The University of Washington’s Department of Pediatric Dentistry has been awarded a $2.25 million federal grant for an ambitious training program to significantly broaden access to dental care for Washington children with special health care needs.
Dr. Travis Nelson, acting chair of the School of Dentistry department, will lead the five-year Health Resources and Services Administration grant, which will fund the creation of an Interdisciplinary Special Needs Access Network (I-SPAN). Key elements of the program include:
- Enhanced training for pediatric dental residents in caring for children with special health-care needs and other underserved populations.
- Development of a postgraduate interdisciplinary training center drawing on the expertise of dental and medical providers at Seattle Children’s Hospital and the UW’s Leadership Education in Neurodevelopmental and Related Disabilities (LEND) clinic. Other partners include the School of Dentistry’s DECOD special-needs dental clinic and training program, residents in the state’s Advanced Education General Dentistry program, and other UW dental specialty programs.
- Use of telehealth technology to allow remote dental screenings and wider access to specialized care for children in rural and underserved areas.
Faculty and residents involved in I-SPAN will also provide training in the care of the targeted children to dentists in the state’s Access to Baby and Child Dentistry (ABCD) network. ABCD was launched in the mid-1990s to improve low-income children’s access to dental care. In the past 20 years the program has produced dramatic oral health improvements for Washington children.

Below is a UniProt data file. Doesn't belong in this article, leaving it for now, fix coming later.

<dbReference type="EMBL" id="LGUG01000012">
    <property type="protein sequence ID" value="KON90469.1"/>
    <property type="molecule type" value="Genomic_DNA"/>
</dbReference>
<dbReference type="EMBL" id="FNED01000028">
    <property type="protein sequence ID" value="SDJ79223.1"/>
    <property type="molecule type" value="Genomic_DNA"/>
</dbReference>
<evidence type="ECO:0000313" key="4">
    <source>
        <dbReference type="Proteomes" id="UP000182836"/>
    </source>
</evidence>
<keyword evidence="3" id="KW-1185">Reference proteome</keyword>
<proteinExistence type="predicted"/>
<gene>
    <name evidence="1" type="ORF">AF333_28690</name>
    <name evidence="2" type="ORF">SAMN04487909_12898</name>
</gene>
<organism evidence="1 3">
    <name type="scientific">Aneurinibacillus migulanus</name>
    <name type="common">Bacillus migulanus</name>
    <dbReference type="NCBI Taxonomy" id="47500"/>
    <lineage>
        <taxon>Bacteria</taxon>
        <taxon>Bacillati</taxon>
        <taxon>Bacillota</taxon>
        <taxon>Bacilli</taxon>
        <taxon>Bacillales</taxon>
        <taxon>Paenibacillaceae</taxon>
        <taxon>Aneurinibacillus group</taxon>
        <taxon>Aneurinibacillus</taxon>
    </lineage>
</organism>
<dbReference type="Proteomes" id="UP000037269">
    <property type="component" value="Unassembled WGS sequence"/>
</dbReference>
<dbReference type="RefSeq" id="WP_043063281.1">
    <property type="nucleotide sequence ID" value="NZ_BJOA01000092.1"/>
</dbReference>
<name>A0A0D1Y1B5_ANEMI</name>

“The prevalence of children with developmental and/or intellectual disability, ADHD, and autism has increased significantly over the last decade,” Dr. Nelson wrote in his grant proposal. “Today, roughly one in six children has special health care needs. Dental care for children in poverty, especially in rural areas, is routinely reported as the greatest unmet health care need in this population, with an estimated 10 to 20 percent of children with special needs unable to obtain this care.”
Dr. Nelson indicated that the problem is aggravated by the lower numbers of dentists, especially specialists, in rural areas, and the fact that rural residents are less likely to have dental insurance. He noted that children with special health-care needs are also more likely to have problems such as teeth-grinding, overgrown gum tissue, developmental tooth defects, and jaw disorders.
“We are absolutely thrilled to have received this funding,” he said. “It will support training to better equip dental providers to care for these incredibly deserving patients. We will see immediate local effects in enhanced training for UW residents. As the network develops, access to care will improve throughout our state as existing providers receive training, through teledentistry, and when residents graduate and take the skills into practice.”
Planning and organization is expected to take up the first year of the grant, with implementation to follow in years two through five.
The Department of Pediatric Dentistry, through its Center for Pediatric Dentistry clinic in Seattle’s Sand Point neighborhood, has already won recognition for its extensive care for children with special needs. This includes a clinic for children with autism, which Dr. Nelson established in 2012 and has since had exceptional success in providing dental care to these children.